You’ll need to write something to discover what your story is. Then you’ll have to rewrite it to work out why your story’s important, and rewrite it again to make the story clear to your readers.
4. Keep it Simple
Some people are brilliant storytellers. They can hop around from one event to the next with ease. There are a few tried and tested ways of telling any story – including personal ones: chronological order, flashback, and starting at the end. Don’t worry about that yet if it confuses you or worries you.
Just concentrate on telling a story from the beginning to the end and getting people engaged and feeling like they were really there with you.
5. Start a Blog
Your blog doesn’t have to be made public, but if you do decide to go public with your personal writing, you may want to change names, places or locations to protect the innocent… and stop the guilty from suing you.
Or you could write an anonymous blog.
Private, public or anonymous, blogging offers a great way to organise your writing, get yourself in the habit of regular writing and manage your stories.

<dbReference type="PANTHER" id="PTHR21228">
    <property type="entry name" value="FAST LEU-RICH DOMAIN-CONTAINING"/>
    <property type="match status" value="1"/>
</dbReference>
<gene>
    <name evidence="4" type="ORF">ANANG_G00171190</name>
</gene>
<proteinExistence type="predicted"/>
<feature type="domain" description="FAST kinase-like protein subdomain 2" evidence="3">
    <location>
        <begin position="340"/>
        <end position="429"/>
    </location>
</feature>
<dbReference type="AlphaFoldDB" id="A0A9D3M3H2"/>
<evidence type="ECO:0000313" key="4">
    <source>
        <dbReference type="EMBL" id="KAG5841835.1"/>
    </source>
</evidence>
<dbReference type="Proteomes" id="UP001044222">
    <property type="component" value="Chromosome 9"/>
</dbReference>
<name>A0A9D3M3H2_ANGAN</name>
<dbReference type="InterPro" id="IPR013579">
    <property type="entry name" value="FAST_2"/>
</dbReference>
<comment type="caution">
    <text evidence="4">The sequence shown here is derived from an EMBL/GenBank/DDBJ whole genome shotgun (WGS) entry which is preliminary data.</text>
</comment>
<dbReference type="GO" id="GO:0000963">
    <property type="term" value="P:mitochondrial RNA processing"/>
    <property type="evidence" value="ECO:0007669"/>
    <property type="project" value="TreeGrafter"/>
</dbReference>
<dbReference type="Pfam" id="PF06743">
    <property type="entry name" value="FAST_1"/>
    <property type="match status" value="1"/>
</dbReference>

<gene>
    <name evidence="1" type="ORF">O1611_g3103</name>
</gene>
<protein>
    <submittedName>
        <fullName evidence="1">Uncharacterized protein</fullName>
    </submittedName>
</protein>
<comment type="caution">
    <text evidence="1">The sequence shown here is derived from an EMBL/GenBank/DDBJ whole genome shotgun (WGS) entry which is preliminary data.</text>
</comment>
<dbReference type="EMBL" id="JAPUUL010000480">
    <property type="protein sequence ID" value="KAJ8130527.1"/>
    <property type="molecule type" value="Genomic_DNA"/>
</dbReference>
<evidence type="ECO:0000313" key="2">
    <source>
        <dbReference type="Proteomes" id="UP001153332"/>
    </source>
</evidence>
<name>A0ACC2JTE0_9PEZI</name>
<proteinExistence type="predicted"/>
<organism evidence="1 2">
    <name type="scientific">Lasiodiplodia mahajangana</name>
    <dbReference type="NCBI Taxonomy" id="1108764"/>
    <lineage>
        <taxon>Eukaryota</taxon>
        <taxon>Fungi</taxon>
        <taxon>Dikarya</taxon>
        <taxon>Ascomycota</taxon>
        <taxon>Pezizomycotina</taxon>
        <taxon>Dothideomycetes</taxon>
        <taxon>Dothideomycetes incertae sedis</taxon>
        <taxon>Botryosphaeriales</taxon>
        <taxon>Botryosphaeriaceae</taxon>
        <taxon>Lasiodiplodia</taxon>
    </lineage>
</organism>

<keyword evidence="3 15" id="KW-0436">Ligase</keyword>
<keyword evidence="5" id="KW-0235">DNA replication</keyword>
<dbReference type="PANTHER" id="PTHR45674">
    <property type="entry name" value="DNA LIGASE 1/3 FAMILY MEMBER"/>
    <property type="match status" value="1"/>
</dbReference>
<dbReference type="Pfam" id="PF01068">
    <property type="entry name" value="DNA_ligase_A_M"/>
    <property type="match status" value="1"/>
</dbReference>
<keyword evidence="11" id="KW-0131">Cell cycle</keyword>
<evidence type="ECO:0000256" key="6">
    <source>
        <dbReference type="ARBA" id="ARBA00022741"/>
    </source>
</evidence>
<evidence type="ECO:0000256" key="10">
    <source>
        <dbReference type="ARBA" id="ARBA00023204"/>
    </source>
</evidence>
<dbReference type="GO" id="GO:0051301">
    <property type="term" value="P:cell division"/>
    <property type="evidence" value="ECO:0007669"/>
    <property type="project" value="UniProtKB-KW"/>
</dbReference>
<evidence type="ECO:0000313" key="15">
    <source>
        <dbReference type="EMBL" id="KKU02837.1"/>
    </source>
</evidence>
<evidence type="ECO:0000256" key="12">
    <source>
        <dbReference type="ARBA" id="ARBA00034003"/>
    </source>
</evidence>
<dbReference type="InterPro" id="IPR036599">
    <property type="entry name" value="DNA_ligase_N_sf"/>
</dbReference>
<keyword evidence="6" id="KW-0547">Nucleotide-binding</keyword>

Personal Writing Round Up
I hope you’ll get into personal writing because it’s fun and therapeutic too. But you have to be brave and give yourself away. So stop hoarding what you’ve got and share it with the world if you dare.
Let’s aim to make our personal writing as compelling as fiction and evoke feelings people can relate to. Your readers weren’t there but if they understand how you felt, and if they’ve ever felt that way themselves, you become more than just a writer, you become a friend.
That’s what puts the personal into personal writing and makes it universally popular.
Strong personal writing makes readers love reading and makes good writers great.
If you like the first part in the all new Personal Writing Magic Series subscribe free by email or RSS feed so you don’t miss the rest of the series.
In the weeks ahead we’ll cover story-telling, themes and self-discovery for personal writing. I’m looking forward to it and hope you’ll join us.